Tips on how to keep your cool with visiting relatives at Christmas time

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For some it’s about sleeping in, frenzied shopping trips to overcrowded malls, a food overload and boozy days next to the pool – but for others the festive season is a time of great emotional turmoil.
This is not the case just for the lonely. It’s very often those with relatives who experience the most stress during the festive season.
Forced to spend time with people they may spend the entire year trying to avoid, tensions rise, sometimes heightened by cramped living spaces.
Somatic psychologist and author of The Mindful Body Noa Belling said this is a time that brings its own particular stresses and emotional challenges.
According to Belling, from the guilt of partying too hard to the anxiety of not feeling like we’re “enough”, this highly social time is frequently overwhelming in many different ways.
Pointing out that the connection between the mind and the body is open and two-way, the author highlights simple mindfulness-based physical techniques people can use to shift their minds into better states to help them be more emotionally resilient, present and positively connected to others.
These quick and easy “matter over mind” tips can go a long way to help ease tensions between family members. ● How do you cope with antagonistic family members who bring negative energy to every gathering?
Self-supportive touch can be helpful here. One option is to place a hand over the heart or even just a few fingers on the centre of the chest, perhaps with a deep breath. This can be a tangible reminder to connect with the heart and compassion.
“Touch has the ability to raise oxytocin levels in a matter of seconds, which is our snuggle or cuddle hormone that also conor nects us with feelings of care and nurturing,” she said.
“With this feel-good hormone flowing a bit more inside us to counteract stress hormones, we begin to move away from the reactive fight or flight survival modes that limit our ability to think clearly or see a bigger picture.
“We also open to our ability to think more clearly, creatively and compassionately. From this place, we are more likely to feel good about our decisions, such as whether to confront or back away from the negative person how to ease moments of tension with some wisdom or perhaps humour.”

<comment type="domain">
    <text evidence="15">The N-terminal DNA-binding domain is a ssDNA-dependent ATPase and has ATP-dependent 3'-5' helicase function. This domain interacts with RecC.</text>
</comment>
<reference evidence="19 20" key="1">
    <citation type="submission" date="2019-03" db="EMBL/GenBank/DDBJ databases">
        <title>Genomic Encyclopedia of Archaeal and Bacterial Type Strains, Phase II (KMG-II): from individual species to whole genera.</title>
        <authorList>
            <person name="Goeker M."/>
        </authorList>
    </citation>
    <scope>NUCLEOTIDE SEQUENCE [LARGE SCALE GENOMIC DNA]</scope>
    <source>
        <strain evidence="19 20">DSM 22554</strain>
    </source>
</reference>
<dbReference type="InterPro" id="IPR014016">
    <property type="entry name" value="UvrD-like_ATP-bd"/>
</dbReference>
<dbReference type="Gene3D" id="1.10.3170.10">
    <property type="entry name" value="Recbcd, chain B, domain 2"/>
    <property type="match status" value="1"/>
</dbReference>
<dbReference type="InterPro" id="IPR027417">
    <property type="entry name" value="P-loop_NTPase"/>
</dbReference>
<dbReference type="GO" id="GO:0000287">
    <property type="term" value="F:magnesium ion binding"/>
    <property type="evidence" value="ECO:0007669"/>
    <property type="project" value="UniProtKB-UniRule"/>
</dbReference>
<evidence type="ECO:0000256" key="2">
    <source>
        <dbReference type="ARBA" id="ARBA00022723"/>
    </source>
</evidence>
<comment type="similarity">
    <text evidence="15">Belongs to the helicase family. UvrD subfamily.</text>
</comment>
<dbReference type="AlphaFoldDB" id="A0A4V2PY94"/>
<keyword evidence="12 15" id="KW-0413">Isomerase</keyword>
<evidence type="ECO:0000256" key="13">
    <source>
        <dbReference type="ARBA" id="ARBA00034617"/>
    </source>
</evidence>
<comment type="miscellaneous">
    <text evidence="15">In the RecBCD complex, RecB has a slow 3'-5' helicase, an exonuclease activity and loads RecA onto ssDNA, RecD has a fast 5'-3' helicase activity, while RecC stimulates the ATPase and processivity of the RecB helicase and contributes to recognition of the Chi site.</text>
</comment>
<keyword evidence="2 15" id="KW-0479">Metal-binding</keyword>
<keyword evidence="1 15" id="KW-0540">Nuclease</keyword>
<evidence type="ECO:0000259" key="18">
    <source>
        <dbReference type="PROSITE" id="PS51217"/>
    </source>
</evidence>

● How do you open your homes up to relatives, particularly in cramped or small homes, without feeling suffocated?
The calmer one feels in their body and mind, the better equipped they are mentally and physically to deal with the hours of sharing their home with those they might not enjoy. Breathing deeply can help one feel more spacious inside, which can spill over to feeling more peaceful with their outer situation.
“One way to do this is to make a point of checking in with your breathing now and again. If you notice you are holding your breath, which is common with feelings like anxiety or irritation, take three or four deep breaths, which you can do without anyone needing to know.
“A technique called box breathing can be more effective than simply breathing deeply,” she advised.
Box breathing involves breathing in for a count of four, holding for a count of four, breathing out for a count of four and holding for a count of four.
Repeat three or four times until the head feels clearer and the body calmer.
● How to navigate a verbal or physical altercation with a family member while still protecting the emotional bond:
Using the hand-to-the-heart gesture again, which can be done without others realising, can help one come from a more heart-felt, caring place during altercations. It can encourage honesty and sharing of feelings like fear or sadness.
“This is as opposed to shooting off with blaming, shaming or storming out kinds of behaviour that can cause rifts in relationships. Usually if one person can speak from their heart it invites others to do the same,” she said, adding that this gesture, perhaps with a good deep breath, could lead to behaviour that diffuses tensions, protects emotional bonds and promotes heart-to-heart, real, honest connection.
“If a situation is actually or potentially physically harmful, then leave as soon as you can or call for help.
“Safety comes first and if emotional bonds suffer as a result of physical harm, then this might be a necessary price to pay. When you are able to, it might be important to seek professional help to help deal with these kinds of really challenging situations.”
● How does one survive mandatory family festive season gatherings while feeling defensive and hostile because of unresolved tension with a family member?
Pause to use self-supportive touch such as placing a hand or even just a couple of fingers on the chest or over the heart. This can be a tangible reminder of compassion which can be directed as chosen.
● How do family members use the festive season as a way of strengthening or maintaining family bonds?
From board games to shared meals, outdoor activities like sports, picnics or walks in nature, these all create opportunities to connect in meaningful, enjoyable ways.
“This is wonderful for our family bonds. These kinds of activities nourish our nervous system, specifically nourishing the vagus nerve that has been nicknamed our smart and compassionate nerve, giving us better access to our brain and promoting our physical and emotional health too,” she said.
“It has this effect any time we engage with others in heartfelt and also playful ways. We can also build up a reserve of these feel-good experiences that can carry us through more challenging times and give us the energy to start the new year from a restored, happier place. So maximise healthy, fun family time – it is food for your nervous system and your resilience.”..

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